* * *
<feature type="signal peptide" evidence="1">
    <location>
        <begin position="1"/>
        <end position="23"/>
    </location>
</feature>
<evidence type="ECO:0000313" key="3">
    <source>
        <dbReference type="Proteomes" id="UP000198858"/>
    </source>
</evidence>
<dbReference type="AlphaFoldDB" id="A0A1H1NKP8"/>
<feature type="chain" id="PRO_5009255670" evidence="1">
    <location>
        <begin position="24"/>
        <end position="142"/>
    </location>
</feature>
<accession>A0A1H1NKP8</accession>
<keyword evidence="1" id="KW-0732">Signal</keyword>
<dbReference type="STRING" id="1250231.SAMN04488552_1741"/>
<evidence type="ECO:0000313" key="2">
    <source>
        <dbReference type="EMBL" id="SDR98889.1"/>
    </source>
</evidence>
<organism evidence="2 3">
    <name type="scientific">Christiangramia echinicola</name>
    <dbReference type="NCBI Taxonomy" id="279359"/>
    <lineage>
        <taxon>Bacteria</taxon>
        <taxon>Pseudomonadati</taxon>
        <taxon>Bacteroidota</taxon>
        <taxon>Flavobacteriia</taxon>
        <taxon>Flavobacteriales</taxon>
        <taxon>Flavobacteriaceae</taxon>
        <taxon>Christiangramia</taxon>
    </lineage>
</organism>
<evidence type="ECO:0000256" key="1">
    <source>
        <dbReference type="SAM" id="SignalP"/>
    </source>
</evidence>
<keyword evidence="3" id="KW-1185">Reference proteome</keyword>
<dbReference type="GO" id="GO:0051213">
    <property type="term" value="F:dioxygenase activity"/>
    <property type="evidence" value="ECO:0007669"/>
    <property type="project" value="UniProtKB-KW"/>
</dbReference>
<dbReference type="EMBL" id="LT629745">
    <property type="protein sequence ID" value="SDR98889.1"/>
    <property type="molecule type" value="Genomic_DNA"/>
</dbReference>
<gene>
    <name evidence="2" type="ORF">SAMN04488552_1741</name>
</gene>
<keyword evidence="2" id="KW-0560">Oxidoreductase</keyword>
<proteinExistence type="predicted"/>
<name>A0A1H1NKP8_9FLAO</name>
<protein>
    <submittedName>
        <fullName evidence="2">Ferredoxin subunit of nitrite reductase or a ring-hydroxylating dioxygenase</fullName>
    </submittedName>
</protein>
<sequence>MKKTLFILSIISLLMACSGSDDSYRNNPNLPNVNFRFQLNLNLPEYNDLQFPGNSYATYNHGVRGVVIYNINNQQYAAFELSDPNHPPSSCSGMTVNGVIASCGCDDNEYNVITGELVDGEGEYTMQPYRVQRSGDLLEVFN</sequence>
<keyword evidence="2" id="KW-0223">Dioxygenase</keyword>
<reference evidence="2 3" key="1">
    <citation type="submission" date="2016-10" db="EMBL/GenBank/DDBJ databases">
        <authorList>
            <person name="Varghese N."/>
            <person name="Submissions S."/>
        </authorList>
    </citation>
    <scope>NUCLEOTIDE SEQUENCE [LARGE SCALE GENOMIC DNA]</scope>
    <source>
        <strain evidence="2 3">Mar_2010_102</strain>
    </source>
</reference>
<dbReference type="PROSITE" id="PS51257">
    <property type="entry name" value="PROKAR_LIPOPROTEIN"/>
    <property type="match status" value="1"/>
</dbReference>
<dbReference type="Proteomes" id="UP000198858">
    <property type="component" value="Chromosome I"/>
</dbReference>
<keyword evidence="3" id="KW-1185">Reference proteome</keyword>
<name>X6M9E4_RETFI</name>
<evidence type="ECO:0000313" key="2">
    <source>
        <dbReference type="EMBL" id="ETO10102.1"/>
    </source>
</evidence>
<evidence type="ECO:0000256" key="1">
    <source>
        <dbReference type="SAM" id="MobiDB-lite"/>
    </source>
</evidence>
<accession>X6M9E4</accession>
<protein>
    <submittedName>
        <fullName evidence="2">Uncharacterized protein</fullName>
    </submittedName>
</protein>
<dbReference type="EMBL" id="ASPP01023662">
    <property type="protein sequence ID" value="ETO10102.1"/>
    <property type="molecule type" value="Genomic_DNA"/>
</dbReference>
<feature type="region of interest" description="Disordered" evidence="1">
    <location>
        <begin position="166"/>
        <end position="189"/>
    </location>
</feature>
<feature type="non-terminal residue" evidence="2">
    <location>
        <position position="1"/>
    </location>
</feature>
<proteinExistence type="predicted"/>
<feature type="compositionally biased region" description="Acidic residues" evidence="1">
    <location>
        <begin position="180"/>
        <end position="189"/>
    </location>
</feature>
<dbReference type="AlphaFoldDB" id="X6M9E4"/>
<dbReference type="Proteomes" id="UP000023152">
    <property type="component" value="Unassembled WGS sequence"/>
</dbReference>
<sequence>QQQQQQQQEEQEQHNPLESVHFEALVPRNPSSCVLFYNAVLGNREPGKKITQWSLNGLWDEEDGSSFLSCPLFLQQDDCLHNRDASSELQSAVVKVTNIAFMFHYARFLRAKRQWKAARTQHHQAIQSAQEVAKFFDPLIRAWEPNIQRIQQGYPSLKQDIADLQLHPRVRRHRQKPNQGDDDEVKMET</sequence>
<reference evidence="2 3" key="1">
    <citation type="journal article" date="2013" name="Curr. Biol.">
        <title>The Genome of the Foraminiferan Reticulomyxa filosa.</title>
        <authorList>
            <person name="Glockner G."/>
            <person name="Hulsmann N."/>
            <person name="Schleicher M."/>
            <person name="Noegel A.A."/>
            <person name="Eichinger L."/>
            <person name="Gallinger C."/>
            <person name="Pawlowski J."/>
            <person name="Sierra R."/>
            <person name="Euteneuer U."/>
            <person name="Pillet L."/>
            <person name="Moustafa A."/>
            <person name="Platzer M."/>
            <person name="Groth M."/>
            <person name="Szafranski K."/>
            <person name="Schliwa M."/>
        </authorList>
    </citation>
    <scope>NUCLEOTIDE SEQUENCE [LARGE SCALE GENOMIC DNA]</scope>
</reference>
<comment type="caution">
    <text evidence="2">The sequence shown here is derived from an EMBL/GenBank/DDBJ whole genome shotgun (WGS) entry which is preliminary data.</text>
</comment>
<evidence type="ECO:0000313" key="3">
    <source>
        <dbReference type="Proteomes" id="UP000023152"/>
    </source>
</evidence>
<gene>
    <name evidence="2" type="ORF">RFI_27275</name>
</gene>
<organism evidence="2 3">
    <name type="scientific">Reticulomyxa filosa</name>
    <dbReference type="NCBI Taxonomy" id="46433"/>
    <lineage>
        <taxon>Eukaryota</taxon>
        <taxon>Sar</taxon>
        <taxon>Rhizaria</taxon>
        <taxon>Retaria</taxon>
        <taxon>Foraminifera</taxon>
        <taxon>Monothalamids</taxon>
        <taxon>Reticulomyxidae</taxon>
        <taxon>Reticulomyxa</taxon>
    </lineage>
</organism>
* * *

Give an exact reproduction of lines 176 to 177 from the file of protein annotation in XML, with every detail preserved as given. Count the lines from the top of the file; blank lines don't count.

        <taxon>Reticulomyxidae</taxon>
        <taxon>Reticulomyxa</taxon>